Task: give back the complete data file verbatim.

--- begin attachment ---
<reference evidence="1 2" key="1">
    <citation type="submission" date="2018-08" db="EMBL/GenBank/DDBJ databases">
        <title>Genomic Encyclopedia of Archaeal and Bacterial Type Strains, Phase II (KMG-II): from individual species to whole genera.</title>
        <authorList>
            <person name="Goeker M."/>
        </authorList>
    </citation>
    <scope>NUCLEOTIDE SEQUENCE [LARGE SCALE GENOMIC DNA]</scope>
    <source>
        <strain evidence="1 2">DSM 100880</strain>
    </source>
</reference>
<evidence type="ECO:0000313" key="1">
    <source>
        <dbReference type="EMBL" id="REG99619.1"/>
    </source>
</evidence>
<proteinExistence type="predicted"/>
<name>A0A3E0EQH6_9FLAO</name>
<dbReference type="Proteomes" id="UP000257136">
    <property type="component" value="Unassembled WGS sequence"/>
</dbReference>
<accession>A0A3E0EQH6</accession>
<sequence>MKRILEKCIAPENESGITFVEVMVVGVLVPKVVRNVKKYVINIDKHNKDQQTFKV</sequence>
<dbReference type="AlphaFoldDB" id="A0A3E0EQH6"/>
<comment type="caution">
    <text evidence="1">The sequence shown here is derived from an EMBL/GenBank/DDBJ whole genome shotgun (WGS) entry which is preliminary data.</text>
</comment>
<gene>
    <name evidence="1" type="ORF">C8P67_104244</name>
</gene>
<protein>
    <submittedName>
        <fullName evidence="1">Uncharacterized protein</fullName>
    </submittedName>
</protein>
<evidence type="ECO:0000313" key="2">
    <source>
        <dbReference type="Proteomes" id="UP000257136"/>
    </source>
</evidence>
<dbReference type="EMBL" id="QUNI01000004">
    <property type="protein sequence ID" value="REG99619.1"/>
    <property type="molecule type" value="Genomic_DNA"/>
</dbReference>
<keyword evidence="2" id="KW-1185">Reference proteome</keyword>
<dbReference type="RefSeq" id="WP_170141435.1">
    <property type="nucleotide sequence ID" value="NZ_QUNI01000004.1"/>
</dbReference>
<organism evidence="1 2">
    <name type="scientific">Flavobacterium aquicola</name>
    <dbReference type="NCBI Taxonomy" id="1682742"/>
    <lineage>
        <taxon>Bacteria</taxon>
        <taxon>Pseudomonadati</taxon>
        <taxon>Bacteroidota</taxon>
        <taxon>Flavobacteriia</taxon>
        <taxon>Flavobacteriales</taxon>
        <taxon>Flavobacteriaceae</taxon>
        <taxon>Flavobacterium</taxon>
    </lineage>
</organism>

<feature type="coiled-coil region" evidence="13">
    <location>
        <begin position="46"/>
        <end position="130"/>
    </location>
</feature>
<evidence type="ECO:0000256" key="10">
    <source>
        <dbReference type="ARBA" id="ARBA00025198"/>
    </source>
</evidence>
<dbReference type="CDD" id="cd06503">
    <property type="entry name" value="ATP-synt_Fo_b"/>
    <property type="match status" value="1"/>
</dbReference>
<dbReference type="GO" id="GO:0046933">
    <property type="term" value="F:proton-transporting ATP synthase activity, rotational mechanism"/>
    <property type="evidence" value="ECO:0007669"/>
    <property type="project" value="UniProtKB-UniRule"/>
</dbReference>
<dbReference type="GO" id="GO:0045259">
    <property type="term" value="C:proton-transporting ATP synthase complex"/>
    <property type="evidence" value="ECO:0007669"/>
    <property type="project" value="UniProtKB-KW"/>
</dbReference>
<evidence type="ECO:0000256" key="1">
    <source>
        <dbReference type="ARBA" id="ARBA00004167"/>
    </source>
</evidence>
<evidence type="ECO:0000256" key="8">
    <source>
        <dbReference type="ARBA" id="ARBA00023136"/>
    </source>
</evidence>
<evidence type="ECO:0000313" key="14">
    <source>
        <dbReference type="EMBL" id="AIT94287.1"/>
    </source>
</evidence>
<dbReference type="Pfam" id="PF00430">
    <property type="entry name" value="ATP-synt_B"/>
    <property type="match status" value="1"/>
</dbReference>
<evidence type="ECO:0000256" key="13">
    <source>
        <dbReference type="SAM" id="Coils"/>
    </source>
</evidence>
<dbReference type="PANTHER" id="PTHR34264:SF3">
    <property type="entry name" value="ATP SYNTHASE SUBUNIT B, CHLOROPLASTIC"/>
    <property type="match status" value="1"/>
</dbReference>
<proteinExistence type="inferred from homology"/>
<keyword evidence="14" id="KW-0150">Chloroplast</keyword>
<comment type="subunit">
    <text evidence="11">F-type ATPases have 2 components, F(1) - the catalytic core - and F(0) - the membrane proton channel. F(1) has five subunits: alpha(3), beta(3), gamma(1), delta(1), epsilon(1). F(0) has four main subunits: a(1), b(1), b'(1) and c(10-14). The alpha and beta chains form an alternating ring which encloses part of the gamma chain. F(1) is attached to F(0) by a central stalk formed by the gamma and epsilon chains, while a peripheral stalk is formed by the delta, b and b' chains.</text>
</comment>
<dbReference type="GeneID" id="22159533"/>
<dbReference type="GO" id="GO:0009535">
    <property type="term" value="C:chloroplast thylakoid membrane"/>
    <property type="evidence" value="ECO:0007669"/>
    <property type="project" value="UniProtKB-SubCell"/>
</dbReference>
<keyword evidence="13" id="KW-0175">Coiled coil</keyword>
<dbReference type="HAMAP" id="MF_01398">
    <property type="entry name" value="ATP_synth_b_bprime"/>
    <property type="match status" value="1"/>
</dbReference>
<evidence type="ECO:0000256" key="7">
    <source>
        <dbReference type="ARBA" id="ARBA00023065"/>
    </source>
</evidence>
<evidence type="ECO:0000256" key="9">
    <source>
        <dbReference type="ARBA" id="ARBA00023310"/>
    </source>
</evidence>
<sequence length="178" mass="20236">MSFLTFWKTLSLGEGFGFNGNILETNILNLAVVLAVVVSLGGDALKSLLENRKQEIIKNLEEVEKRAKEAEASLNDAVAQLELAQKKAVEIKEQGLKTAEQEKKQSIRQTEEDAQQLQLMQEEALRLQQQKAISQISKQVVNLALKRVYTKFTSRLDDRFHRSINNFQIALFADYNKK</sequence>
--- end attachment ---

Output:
<reference evidence="1 2" key="1">
    <citation type="submission" date="2018-08" db="EMBL/GenBank/DDBJ databases">
        <title>Genomic Encyclopedia of Archaeal and Bacterial Type Strains, Phase II (KMG-II): from individual species to whole genera.</title>
        <authorList>
            <person name="Goeker M."/>
        </authorList>
    </citation>
    <scope>NUCLEOTIDE SEQUENCE [LARGE SCALE GENOMIC DNA]</scope>
    <source>
        <strain evidence="1 2">DSM 100880</strain>
    </source>
</reference>
<evidence type="ECO:0000313" key="1">
    <source>
        <dbReference type="EMBL" id="REG99619.1"/>
    </source>
</evidence>
<proteinExistence type="predicted"/>
<name>A0A3E0EQH6_9FLAO</name>
<dbReference type="Proteomes" id="UP000257136">
    <property type="component" value="Unassembled WGS sequence"/>
</dbReference>
<accession>A0A3E0EQH6</accession>
<sequence>MKRILEKCIAPENESGITFVEVMVVGVLVPKVVRNVKKYVINIDKHNKDQQTFKV</sequence>
<dbReference type="AlphaFoldDB" id="A0A3E0EQH6"/>
<comment type="caution">
    <text evidence="1">The sequence shown here is derived from an EMBL/GenBank/DDBJ whole genome shotgun (WGS) entry which is preliminary data.</text>
</comment>
<gene>
    <name evidence="1" type="ORF">C8P67_104244</name>
</gene>
<protein>
    <submittedName>
        <fullName evidence="1">Uncharacterized protein</fullName>
    </submittedName>
</protein>
<evidence type="ECO:0000313" key="2">
    <source>
        <dbReference type="Proteomes" id="UP000257136"/>
    </source>
</evidence>
<dbReference type="EMBL" id="QUNI01000004">
    <property type="protein sequence ID" value="REG99619.1"/>
    <property type="molecule type" value="Genomic_DNA"/>
</dbReference>
<keyword evidence="2" id="KW-1185">Reference proteome</keyword>
<dbReference type="RefSeq" id="WP_170141435.1">
    <property type="nucleotide sequence ID" value="NZ_QUNI01000004.1"/>
</dbReference>
<organism evidence="1 2">
    <name type="scientific">Flavobacterium aquicola</name>
    <dbReference type="NCBI Taxonomy" id="1682742"/>
    <lineage>
        <taxon>Bacteria</taxon>
        <taxon>Pseudomonadati</taxon>
        <taxon>Bacteroidota</taxon>
        <taxon>Flavobacteriia</taxon>
        <taxon>Flavobacteriales</taxon>
        <taxon>Flavobacteriaceae</taxon>
        <taxon>Flavobacterium</taxon>
    </lineage>
</organism>

<feature type="coiled-coil region" evidence="13">
    <location>
        <begin position="46"/>
        <end position="130"/>
    </location>
</feature>
<evidence type="ECO:0000256" key="10">
    <source>
        <dbReference type="ARBA" id="ARBA00025198"/>
    </source>
</evidence>
<dbReference type="CDD" id="cd06503">
    <property type="entry name" value="ATP-synt_Fo_b"/>
    <property type="match status" value="1"/>
</dbReference>
<dbReference type="GO" id="GO:0046933">
    <property type="term" value="F:proton-transporting ATP synthase activity, rotational mechanism"/>
    <property type="evidence" value="ECO:0007669"/>
    <property type="project" value="UniProtKB-UniRule"/>
</dbReference>
<dbReference type="GO" id="GO:0045259">
    <property type="term" value="C:proton-transporting ATP synthase complex"/>
    <property type="evidence" value="ECO:0007669"/>
    <property type="project" value="UniProtKB-KW"/>
</dbReference>
<evidence type="ECO:0000256" key="1">
    <source>
        <dbReference type="ARBA" id="ARBA00004167"/>
    </source>
</evidence>
<evidence type="ECO:0000256" key="8">
    <source>
        <dbReference type="ARBA" id="ARBA00023136"/>
    </source>
</evidence>
<evidence type="ECO:0000313" key="14">
    <source>
        <dbReference type="EMBL" id="AIT94287.1"/>
    </source>
</evidence>
<dbReference type="Pfam" id="PF00430">
    <property type="entry name" value="ATP-synt_B"/>
    <property type="match status" value="1"/>
</dbReference>
<evidence type="ECO:0000256" key="13">
    <source>
        <dbReference type="SAM" id="Coils"/>
    </source>
</evidence>
<dbReference type="PANTHER" id="PTHR34264:SF3">
    <property type="entry name" value="ATP SYNTHASE SUBUNIT B, CHLOROPLASTIC"/>
    <property type="match status" value="1"/>
</dbReference>
<proteinExistence type="inferred from homology"/>
<keyword evidence="14" id="KW-0150">Chloroplast</keyword>
<comment type="subunit">
    <text evidence="11">F-type ATPases have 2 components, F(1) - the catalytic core - and F(0) - the membrane proton channel. F(1) has five subunits: alpha(3), beta(3), gamma(1), delta(1), epsilon(1). F(0) has four main subunits: a(1), b(1), b'(1) and c(10-14). The alpha and beta chains form an alternating ring which encloses part of the gamma chain. F(1) is attached to F(0) by a central stalk formed by the gamma and epsilon chains, while a peripheral stalk is formed by the delta, b and b' chains.</text>
</comment>
<dbReference type="GeneID" id="22159533"/>
<dbReference type="GO" id="GO:0009535">
    <property type="term" value="C:chloroplast thylakoid membrane"/>
    <property type="evidence" value="ECO:0007669"/>
    <property type="project" value="UniProtKB-SubCell"/>
</dbReference>
<keyword evidence="13" id="KW-0175">Coiled coil</keyword>
<dbReference type="HAMAP" id="MF_01398">
    <property type="entry name" value="ATP_synth_b_bprime"/>
    <property type="match status" value="1"/>
</dbReference>
<evidence type="ECO:0000256" key="7">
    <source>
        <dbReference type="ARBA" id="ARBA00023065"/>
    </source>
</evidence>
<evidence type="ECO:0000256" key="9">
    <source>
        <dbReference type="ARBA" id="ARBA00023310"/>
    </source>
</evidence>
<sequence length="178" mass="20236">MSFLTFWKTLSLGEGFGFNGNILETNILNLAVVLAVVVSLGGDALKSLLENRKQEIIKNLEEVEKRAKEAEASLNDAVAQLELAQKKAVEIKEQGLKTAEQEKKQSIRQTEEDAQQLQLMQEEALRLQQQKAISQISKQVVNLALKRVYTKFTSRLDDRFHRSINNFQIALFADYNKK</sequence>